Leelee Scaldaferri, one of the talented artists behind Extra Credits, once drew an adorable little octopus into her webcomic, NameGame. The adorably oozing creature was named Podipus, and though he sometimes just sits around looking cute, he’s also been known to show superhero aspirations and political savvy.
I had a wonderful childhood, full of many great adventures and privileges. Yet in one way I found I was deprived: I missed out on most of the world of 80s and 90s TV programming. We didn’t have cable, and my parents weren’t down with a lot of TV watching (this was before my mom discovered her love of Survivor, something I still really haven’t come to terms with about her), so while my brother and I watched many National Geographic and history videos rented from the library, we lacked our friends’ comprehensive knowledge of things like Transformers, Captain Planet, Buffy the Vampire Slayer, Dawson’s Creek and, yes, Star Trek.
I’ve been catching up on many of these shows in my adult life, and just now my fiancé and I are about to finish Next Gen and are starting into DS9. (Sisko’s not bald yet, so it hasn’t gotten really good, but it’s moving in that direction.) We watched some of TOS a few years ago, but the first season was as much as I could get through. I understand that it was pretty revolutionary at the time, but it didn’t seem to me to have aged all that well. I mostly just wanted to smack Kirk upside the head.
On last week’s Strip Search (a reality TV series about webcomics), the elimination comic challenge required the artists to make use of the themes “mystery” and “naughty.” I decided to try the challenge at home with jointed paper dolls.
Long before I ever had sex myself, I saw it in movies and read about it in books. In those imaginary settings, everything is always perfect. Nobody ever farts, no one bangs a shin on the side of the bed, and all the clothes seem to just magically slide off the perfectly sculpted bodies.
The comic below imagines what might happen if two characters from such an outrageous imaginary world suddenly had to contend with sex in the real world…
A little while ago I was asked to make a Fblthp plush, and I happily agreed. Thankfully, the request came via email, so neither of us had to worry about saying the name out loud, though I did experience difficulty while actually making the plushie and trying to answer my fiancé’s question of “So, what were you working on today?”
Happily, after a lot of tongue-twisting and inadvertent spitting, I did work out how to pronounce the name out loud.
As you can see in some of the pictures below, Fblthp turned out just about life size, if you go by the fact that he appears to come about calf-high on the humans around him on the card Totally Lost. He’s soft and cuddly but no matter how many times you hug him, he just can’t lose that worried look like someone’s about to kick him. Or like he has no idea where he is and who you are.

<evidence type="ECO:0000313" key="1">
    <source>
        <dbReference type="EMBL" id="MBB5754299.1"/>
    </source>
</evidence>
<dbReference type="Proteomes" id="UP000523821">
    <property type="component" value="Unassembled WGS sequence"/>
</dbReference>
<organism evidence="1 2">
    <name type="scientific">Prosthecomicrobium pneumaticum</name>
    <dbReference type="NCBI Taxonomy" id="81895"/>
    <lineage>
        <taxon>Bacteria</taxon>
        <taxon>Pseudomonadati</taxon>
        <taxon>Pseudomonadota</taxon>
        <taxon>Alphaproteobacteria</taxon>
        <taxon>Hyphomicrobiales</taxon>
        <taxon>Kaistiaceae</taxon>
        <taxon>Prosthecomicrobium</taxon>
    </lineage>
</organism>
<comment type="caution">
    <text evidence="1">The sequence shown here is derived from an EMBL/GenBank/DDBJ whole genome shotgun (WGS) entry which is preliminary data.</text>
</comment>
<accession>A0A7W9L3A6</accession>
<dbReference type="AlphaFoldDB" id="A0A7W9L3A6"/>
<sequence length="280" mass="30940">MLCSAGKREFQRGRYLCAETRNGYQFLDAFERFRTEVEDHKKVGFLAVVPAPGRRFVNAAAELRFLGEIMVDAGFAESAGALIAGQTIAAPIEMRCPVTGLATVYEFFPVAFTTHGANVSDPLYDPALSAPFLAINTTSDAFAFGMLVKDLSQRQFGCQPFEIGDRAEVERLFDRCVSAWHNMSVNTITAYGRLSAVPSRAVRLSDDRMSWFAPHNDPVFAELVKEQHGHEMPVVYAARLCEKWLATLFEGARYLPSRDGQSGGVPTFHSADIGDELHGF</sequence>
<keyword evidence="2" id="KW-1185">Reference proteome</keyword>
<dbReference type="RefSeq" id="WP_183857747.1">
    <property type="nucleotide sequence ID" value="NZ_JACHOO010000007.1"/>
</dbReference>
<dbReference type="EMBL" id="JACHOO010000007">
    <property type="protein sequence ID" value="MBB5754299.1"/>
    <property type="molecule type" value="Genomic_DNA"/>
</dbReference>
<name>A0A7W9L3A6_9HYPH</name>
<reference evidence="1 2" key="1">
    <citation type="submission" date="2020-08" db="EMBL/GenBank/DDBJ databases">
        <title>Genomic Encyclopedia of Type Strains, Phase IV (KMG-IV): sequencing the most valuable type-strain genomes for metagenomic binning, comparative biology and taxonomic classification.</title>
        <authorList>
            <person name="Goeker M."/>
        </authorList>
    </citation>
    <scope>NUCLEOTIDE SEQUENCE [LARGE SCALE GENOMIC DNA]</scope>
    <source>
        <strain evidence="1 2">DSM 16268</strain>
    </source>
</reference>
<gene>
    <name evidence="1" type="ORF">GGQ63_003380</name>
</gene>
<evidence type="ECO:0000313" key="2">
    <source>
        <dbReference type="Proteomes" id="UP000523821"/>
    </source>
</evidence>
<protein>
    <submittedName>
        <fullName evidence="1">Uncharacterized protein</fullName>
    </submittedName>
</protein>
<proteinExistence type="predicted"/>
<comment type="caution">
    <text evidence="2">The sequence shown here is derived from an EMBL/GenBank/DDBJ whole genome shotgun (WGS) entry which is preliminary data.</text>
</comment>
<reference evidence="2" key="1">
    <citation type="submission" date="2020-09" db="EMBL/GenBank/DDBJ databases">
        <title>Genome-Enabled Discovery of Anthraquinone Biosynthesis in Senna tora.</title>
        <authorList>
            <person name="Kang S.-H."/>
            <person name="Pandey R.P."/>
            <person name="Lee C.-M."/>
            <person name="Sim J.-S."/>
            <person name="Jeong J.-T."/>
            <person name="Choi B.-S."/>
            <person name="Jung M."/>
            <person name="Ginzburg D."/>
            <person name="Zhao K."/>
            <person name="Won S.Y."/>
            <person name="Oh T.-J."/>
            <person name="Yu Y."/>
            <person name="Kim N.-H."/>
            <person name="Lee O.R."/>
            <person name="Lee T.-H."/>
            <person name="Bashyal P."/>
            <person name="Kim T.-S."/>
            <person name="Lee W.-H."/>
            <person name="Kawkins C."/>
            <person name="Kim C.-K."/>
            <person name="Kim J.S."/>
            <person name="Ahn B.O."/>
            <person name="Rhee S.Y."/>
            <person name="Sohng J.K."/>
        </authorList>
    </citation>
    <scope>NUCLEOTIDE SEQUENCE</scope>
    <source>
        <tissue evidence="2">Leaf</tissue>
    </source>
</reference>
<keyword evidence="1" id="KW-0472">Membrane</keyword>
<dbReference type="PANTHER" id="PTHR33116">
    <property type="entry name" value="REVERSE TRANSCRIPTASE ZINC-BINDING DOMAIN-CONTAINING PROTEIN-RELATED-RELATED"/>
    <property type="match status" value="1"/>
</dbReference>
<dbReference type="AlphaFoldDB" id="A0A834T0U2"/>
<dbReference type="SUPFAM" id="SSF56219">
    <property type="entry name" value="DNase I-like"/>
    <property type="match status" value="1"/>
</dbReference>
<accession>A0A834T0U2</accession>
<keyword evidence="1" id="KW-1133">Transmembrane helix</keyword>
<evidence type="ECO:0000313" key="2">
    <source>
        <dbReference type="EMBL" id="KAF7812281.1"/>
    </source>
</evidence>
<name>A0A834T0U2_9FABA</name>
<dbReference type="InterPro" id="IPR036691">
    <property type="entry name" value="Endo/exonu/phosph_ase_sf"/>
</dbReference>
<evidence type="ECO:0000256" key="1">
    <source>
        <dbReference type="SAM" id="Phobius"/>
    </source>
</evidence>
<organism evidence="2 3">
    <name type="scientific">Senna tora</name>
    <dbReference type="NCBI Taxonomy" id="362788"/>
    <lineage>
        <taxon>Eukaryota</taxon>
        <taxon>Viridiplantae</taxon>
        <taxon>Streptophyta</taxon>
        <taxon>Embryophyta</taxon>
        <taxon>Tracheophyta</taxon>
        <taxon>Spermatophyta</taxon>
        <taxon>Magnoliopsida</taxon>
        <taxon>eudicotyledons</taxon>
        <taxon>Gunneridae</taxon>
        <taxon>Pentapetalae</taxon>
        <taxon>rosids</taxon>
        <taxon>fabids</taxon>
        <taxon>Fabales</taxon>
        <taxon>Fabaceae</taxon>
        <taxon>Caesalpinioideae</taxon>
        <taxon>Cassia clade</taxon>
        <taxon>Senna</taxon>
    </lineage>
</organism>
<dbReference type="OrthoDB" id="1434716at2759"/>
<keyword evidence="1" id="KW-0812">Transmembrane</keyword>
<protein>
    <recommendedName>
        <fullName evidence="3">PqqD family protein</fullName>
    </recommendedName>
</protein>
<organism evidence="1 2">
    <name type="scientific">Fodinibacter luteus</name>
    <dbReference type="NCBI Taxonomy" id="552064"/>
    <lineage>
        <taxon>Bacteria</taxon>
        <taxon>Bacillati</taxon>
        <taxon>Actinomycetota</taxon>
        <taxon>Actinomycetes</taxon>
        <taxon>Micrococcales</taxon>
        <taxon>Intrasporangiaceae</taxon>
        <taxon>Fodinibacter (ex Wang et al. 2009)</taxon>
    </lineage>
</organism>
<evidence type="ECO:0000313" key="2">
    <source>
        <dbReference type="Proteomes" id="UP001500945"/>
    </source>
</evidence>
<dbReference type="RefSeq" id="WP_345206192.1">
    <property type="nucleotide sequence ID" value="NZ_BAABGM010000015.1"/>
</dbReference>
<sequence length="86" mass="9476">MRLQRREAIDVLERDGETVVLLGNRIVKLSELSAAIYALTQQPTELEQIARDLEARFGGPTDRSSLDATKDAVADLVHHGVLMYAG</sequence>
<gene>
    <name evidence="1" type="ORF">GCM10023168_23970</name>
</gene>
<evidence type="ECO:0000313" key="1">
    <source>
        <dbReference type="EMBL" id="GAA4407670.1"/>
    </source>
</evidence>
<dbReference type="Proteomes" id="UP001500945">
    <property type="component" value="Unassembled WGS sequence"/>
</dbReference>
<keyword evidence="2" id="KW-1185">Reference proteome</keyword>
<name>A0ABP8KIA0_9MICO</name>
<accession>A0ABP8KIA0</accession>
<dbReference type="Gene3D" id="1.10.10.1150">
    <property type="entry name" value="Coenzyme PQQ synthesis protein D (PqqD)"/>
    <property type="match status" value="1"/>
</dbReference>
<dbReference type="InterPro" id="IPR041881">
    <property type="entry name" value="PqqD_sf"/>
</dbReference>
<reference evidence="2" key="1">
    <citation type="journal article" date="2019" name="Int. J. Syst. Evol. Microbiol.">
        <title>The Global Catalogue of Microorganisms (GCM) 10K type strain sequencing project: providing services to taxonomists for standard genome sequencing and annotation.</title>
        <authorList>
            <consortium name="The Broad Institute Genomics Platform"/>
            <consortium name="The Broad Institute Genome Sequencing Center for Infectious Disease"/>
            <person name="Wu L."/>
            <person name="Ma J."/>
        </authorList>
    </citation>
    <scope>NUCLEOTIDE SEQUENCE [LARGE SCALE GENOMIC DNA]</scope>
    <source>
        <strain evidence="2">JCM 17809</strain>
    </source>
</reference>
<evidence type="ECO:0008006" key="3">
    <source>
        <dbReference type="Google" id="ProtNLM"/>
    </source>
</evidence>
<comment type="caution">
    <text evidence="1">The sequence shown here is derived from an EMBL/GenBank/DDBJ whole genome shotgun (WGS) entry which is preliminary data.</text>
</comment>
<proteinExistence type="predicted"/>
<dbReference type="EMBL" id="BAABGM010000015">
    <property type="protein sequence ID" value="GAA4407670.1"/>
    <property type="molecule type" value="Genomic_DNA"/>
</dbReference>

Looking worried together:
And speaking of MtG, here’s a fun bonus thing: I got to be part of the most recent episode of Friday Nights, the MtG webseries by LoadingReadyRun and Wizards of the Coast! Check it out Check it out here.
I have a special bonus post for you today – a picture post detailing the process of making a lampshade out of a bunch of paper circles!
The reason: For almost two years now, our living room lamp has been hanging bare, like a warehouse light, in desperate need of a lampshade. I’ve been meaning for ages to make it one. I also wanted to get this done before the end of April, to participate in this paper upcycling challenge over on jakeandmaya.com. So this is juuust in time!
I used to draw a lot. Like, a lot a lot. I filled several note books in high school, and just about every night when my homework was done you could find me either reading a book or drawing a picture.
Now I don’t draw much, except to doodle craft ideas and draft patterns. Instead, I mostly sew. A lot. But lately I’ve started fiddling around in a place where drawing and sewing meet, doing all kinds of felt appliqué that is, essentially, drawing pictures with felt and thread instead of paper and pen.
It’s an easy enough process, the main trick is just getting practiced enough with the sewing machine that you can neatly stitch small, precise details. The procedure, though, is the exact same one used in my sad panda mask tutorial. You start by drawing your image on paper:
You know that saying about April showers? Well it’s very accurate in my part of the world, at least insofar as there are a lot of April showers. They do bring May flowers too, but that’s a little beside the point since in Victoria we’ve had flowers popping up since sometime in February.
So I’ve had rain on the brain (quite literally, on days when I have to leave the house), and I’ve also been doing a bit of paper crafting lately, and last week I decided to play around a bit with putting the two together. I ended up with a rather darling little paper raincloud mobile, and several ideas for other projects involving shaped strips of paper. I used the raincloud mobile as a new door decoration, since I like changing those up every so often. I’ve also noticed that I can’t put anything on our door that’s too awesomely geeky or trendy or anything, or it apparently gets stolen. Like the Piranha Plant welcome sign I made for our door. Still annoyed about that.
If anyone does steal my raincloud though (and why, really, would you want to steal a raincloud?), it won’t be hard to replace – this is an inexpensive, simple and pretty quick little project. A fun little craft distraction for a rainy April day!
You can also do lots of other things stemming from this idea. For example, make some elegant paper jewelry!